poem index

sign up to receive a new poem-a-day in your inbox

About this Poem 

“This is a poem about an effort to move on with a new life in a newly-emptied house; and ultimately, about how adhesive old patterns can be. What do I see when I look at bare walls? In the bare, freed-up space, I create a new projection of my old brokenness. The stanza I used in ‘Settling In’ looks (superficially) a bit like Elizabeth Bishop’s ‘Rooster’ stanza. I always experience this shape as a kind of architecture, a rhythmic triangle, like bricks of breath. However, Bishop (the form’s inventor) and her excellent roosters, made a ruckus in stanzas of mono-rhyme. My triangular stanzas seem to be trying hard to avoid their own rhymes—until at last, rhyme has to face itself and clips the poem shut.” 

Jenny Factor

Settling In

Jenny Factor

How I loved
each bare floor, each
naked wall, the shadows on

newly empty halls.
By day, my head humming
to itself of dreams, I cleaned and

scrubbed
to make life
new; dislodging from the corner,

the old
moths and cicadas
pinned to the screen, the carcasses

of grasshoppers
dangling from beams,
and each windowsill’s clutter of

dried beetles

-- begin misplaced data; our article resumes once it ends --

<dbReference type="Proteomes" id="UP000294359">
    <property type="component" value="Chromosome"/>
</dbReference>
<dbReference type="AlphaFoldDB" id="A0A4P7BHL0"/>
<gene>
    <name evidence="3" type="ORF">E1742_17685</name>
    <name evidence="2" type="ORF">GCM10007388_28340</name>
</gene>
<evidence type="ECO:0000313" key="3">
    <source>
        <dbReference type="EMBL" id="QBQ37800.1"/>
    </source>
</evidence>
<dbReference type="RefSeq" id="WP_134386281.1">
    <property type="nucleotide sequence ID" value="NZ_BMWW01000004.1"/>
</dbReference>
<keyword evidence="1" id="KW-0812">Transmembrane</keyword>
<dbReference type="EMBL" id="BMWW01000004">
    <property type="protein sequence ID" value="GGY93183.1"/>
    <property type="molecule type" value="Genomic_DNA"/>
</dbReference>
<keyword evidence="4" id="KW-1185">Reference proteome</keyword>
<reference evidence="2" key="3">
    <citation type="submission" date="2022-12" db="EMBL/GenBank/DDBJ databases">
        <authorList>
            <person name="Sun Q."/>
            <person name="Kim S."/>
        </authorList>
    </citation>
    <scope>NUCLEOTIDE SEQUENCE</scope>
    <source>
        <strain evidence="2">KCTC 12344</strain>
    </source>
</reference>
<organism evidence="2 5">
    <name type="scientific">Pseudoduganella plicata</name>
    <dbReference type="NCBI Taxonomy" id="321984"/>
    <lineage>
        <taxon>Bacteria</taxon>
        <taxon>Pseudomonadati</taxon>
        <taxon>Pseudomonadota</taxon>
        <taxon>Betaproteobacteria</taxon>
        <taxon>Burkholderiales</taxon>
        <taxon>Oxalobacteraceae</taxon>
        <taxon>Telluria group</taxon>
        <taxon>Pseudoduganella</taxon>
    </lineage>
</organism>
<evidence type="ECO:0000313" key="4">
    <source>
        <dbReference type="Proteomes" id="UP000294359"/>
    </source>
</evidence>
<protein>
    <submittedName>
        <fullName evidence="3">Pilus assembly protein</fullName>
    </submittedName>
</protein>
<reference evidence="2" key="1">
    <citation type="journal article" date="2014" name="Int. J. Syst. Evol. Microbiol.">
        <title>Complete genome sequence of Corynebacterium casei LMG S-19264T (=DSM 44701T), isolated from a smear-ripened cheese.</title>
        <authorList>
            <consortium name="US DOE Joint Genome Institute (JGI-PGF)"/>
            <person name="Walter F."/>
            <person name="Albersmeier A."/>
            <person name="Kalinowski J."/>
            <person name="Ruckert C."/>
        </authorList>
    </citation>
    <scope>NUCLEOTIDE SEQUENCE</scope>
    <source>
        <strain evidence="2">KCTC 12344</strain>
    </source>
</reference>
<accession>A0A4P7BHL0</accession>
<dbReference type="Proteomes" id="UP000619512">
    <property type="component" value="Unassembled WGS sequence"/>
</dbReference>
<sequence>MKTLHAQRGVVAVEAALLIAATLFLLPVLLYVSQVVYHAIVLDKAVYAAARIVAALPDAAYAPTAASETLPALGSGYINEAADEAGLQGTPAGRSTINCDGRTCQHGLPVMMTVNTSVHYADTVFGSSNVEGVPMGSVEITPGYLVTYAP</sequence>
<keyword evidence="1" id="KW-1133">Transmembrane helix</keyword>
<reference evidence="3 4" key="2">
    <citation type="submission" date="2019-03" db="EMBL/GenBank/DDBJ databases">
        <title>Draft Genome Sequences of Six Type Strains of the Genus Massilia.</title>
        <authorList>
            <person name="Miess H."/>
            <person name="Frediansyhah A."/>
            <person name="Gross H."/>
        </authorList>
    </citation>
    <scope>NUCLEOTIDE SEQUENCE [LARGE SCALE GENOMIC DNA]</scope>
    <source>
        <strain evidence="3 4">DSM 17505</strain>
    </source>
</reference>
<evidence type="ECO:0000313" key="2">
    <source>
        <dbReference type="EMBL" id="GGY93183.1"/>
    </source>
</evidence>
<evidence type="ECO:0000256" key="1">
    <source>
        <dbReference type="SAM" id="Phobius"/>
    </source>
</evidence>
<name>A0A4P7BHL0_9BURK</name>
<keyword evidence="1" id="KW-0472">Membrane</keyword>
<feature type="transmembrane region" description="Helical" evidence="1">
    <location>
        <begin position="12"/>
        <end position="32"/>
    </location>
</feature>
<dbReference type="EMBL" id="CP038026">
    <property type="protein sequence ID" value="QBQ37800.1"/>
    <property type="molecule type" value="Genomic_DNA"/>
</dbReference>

and dead bees. But,
through each opening, each closing door,

the old life
returns on six legs, or
spins a musty web as it roosts over

a poison pot, or
descends from above
to drink blood in. This is how it

happens: the
settling inthe press
of wilderness returns to carved-out space, to skin.

Copyright @ 2014 by Jenny Factor. Used with permission of the author. This poem appeared in Poem-a-Day on August 11, 2014.

Copyright @ 2014 by Jenny Factor. Used with permission of the author. This poem appeared in Poem-a-Day on August 11, 2014.

Jenny Factor

Jenny Factor is the author of Unraveling at the Name (Copper Canyon Press, 2002). She teaches at Antioch University in Los Angeles where she also lives.

by this poet

poem
Two knights surrounded by dinosaurs
are cornered in the kitchen--all threat and bluster.
Action figures always act
even as night tries to soothe them under.

I am the one who laid a nervous hand
on a child's exhausted threat and bluster.
The bunk bed creaks as the story settles,
as night's cool hand tries to